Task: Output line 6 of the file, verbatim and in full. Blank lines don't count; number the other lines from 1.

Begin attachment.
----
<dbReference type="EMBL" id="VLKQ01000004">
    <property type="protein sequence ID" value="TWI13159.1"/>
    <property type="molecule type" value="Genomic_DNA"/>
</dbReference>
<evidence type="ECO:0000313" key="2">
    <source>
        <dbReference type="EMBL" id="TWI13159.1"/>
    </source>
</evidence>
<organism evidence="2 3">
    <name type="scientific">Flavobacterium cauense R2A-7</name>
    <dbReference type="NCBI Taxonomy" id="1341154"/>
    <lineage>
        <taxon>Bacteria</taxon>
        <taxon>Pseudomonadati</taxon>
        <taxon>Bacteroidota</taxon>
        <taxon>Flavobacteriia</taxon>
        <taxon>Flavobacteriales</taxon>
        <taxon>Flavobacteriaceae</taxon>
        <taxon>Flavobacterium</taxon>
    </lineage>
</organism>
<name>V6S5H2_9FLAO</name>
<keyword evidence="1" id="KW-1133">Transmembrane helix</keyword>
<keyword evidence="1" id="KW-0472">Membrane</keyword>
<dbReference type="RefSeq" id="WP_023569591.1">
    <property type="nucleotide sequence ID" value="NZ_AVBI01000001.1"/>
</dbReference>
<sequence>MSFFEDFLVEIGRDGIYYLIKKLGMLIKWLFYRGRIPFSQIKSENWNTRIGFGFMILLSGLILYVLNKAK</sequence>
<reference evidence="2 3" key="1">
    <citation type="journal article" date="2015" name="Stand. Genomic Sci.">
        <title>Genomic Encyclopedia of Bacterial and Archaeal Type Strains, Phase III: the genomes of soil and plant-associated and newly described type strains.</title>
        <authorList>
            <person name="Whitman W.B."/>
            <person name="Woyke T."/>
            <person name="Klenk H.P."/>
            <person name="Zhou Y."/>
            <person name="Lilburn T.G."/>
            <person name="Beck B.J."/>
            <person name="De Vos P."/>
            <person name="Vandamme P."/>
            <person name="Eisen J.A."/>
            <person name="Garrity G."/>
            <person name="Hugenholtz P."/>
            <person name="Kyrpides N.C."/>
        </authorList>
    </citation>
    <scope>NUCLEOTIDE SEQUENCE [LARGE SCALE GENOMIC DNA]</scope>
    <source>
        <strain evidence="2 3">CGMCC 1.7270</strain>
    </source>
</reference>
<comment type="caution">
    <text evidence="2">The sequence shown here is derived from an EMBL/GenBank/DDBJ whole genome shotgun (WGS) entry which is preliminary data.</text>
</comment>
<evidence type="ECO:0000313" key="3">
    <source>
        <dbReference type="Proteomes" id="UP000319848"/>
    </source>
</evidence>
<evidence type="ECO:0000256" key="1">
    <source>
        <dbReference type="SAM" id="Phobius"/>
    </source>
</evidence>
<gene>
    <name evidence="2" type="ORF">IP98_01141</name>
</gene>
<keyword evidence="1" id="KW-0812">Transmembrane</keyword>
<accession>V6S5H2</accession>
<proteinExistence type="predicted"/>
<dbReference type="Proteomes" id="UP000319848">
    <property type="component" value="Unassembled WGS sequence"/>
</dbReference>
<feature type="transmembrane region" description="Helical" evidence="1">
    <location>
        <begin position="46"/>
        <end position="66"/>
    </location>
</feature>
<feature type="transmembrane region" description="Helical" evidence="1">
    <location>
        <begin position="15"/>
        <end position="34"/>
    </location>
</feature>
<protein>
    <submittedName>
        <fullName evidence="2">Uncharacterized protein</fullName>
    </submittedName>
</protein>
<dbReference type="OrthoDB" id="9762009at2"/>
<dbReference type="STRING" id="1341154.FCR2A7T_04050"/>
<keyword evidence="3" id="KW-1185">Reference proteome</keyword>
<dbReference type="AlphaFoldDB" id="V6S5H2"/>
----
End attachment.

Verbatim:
    <source>